If you are clock-watching because your job has lost its lustre, then you might be part of a growing workplace trend.
It is called “rust-out”, the slow corrosion of your mental well-being because of a lack of stimulation at work.
Not to be confused with burnout, which happens when we try to do too much, rust-out occurs when there is not enough to do or when the work fails to stimulate the worker.
Most people encounter boredom in their jobs from time to time.
Rust-out refers to a more persistent and harmful form of boredom that can negatively impact an individual’s mental and physical wellbeing.
Anyone can experience rust-out. It is especially common among graduates, who find themselves in positions that do not make use of their skills, and throughout middle managers whose careers might have plateaued.
Experts believe that increasing job insecurity is fuelling greater levels of rust-out.
Stuck in routine
In the past, many employees on the verge of rust-out looked for new opportunities to shine – either with their existing employer or in a new workplace.
But concerns today about a looming economic slowdown and accompanying widespread job losses have many workers choosing a safe option and staying in roles that fail to deliver the necessary stimulation.
The causes of rust-out are reflective of a modern-day catalogue of contemporary workplace challenges including the simplification of once-complex roles because of technology, a lack of empowerment, monotonous and repetitive tasks, overly bureaucratic procedures and a general lack of variety.
Just like burnout, rust-out can make us feel dissatisfied, stressed, anxious, unhappy and low in energy.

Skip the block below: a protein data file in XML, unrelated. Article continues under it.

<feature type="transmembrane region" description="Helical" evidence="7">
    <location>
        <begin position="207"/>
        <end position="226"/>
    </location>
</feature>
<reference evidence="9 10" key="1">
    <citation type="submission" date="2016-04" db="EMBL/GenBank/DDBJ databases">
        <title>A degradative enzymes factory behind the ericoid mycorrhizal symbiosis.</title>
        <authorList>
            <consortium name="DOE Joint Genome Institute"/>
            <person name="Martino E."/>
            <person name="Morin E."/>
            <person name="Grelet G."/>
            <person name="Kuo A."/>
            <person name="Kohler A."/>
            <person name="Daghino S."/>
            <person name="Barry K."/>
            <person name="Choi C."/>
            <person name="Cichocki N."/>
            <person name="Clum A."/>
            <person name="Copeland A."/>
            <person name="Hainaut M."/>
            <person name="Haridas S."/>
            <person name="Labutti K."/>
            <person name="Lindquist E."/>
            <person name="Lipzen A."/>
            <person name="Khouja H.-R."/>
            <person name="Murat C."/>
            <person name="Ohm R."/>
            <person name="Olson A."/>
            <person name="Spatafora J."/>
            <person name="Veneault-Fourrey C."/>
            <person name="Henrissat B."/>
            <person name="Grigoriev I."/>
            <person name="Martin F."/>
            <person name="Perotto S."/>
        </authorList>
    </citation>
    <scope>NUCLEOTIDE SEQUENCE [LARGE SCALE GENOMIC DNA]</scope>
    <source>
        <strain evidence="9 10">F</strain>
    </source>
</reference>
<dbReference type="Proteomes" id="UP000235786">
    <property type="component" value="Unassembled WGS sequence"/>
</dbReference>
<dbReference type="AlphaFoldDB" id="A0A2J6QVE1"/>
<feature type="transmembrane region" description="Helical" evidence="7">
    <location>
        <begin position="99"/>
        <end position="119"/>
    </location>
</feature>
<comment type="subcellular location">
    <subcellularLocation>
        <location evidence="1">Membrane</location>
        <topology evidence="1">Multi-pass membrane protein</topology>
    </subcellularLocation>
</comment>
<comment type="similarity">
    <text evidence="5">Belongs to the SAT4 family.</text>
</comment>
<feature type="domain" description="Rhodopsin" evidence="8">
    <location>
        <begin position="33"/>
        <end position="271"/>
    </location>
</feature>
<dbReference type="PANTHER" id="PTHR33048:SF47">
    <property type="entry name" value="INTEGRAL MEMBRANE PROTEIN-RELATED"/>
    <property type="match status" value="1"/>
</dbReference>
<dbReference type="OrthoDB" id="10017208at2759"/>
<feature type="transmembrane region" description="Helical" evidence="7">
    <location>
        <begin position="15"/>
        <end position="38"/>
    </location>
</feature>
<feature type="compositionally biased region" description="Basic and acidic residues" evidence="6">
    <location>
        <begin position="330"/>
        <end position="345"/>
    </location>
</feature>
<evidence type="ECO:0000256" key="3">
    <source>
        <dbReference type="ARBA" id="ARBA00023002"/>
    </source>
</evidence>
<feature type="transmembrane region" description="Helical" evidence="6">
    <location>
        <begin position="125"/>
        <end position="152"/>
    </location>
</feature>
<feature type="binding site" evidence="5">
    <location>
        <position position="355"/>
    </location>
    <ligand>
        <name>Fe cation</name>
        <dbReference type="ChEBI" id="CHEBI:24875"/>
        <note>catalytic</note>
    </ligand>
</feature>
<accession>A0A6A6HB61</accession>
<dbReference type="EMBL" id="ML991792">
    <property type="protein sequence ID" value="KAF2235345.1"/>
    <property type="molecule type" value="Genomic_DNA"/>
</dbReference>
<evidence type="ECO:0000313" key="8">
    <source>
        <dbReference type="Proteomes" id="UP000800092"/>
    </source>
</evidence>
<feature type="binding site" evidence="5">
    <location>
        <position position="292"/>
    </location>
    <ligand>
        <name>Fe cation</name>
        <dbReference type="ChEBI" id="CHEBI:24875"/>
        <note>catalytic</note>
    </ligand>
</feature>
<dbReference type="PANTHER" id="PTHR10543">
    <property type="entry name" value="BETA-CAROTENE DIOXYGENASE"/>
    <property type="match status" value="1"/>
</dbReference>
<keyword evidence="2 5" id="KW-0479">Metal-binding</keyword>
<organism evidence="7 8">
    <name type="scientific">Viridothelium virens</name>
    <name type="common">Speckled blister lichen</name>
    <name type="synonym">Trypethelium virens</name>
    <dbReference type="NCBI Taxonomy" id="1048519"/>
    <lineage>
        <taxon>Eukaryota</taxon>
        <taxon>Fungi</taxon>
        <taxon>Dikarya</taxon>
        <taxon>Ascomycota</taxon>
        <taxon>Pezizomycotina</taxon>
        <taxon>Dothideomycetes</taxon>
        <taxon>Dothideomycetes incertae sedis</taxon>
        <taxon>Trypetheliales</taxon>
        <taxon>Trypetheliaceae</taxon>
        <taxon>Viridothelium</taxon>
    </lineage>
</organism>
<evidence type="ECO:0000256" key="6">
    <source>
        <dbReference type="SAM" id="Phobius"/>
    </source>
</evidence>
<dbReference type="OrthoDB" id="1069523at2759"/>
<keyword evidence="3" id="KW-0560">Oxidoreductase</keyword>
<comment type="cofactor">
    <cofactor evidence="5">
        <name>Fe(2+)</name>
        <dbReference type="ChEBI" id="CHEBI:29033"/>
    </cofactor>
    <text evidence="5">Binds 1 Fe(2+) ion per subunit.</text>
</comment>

This cocktail of unpleasantness invariably impacts mental health and wellbeing and might also affect our long-term career prospects.
Although workers will never be “bored to death” – as the popular cliché claims – rust-out is serious enough for those suffering from the condition to frequently seek stimulation solace from unhealthy food, alcohol, drugs and even risk-taking types of behaviour.
The impact of rust-out is well-known, particularly among employers who at times have sought to induce employee boredom to their advantage.
To avoid paying out entitlements, having difficult conversions or managing performance, some employers try to place excess or unwanted employees in situations where they are required to complete menial tasks that fail to utilise their skills and knowledge.
In what amounts to a common though immoral staff cleanout strategy, those employees gradually lose interest, become disheartened and resign.
For those experiencing the corrosive impact of rust-out, speaking with an employer about possible new opportunities or projects – without coming clean about their boredom – can be a useful anti-rusting remedy.
And if new possibilities do not emerge from those discussions, then it is always possible and advisable to suggest some opportunities or ideas of your own.
As for our bosses, good managers will always be concerned with keeping careers well-oiled to avoid rust from forming.
This means ensuring that all work roles sit somewhere between over-work – on the path to burnout – and the sort of under-work that can create rust-out.